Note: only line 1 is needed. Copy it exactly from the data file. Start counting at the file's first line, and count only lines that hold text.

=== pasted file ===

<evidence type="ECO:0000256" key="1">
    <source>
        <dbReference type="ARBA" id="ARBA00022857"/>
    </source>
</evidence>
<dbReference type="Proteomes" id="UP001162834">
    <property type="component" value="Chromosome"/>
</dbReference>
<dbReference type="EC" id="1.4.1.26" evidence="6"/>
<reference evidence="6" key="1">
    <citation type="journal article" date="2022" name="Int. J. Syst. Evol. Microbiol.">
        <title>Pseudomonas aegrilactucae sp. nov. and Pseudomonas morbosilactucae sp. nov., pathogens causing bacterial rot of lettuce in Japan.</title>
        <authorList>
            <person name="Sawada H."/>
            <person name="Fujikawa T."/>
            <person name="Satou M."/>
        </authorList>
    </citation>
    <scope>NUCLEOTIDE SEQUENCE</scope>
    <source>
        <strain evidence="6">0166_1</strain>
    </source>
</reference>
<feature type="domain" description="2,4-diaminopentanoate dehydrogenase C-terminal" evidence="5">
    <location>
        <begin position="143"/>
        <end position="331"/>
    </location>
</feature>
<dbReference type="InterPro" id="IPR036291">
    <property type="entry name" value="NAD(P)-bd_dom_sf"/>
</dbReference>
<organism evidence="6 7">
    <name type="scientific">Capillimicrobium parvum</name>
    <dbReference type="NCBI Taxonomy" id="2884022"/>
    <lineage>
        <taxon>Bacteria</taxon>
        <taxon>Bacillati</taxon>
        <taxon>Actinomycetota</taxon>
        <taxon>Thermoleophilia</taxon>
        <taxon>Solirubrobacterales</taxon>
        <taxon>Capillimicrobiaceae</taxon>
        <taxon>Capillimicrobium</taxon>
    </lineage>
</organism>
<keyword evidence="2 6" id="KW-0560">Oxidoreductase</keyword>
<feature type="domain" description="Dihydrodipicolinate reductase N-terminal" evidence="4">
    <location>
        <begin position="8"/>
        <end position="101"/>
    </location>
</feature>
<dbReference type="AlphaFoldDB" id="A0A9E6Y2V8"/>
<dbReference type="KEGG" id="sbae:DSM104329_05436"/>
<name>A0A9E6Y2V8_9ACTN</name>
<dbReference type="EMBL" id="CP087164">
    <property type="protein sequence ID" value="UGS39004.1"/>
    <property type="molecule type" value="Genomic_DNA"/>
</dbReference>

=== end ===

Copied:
<evidence type="ECO:0000256" key="1">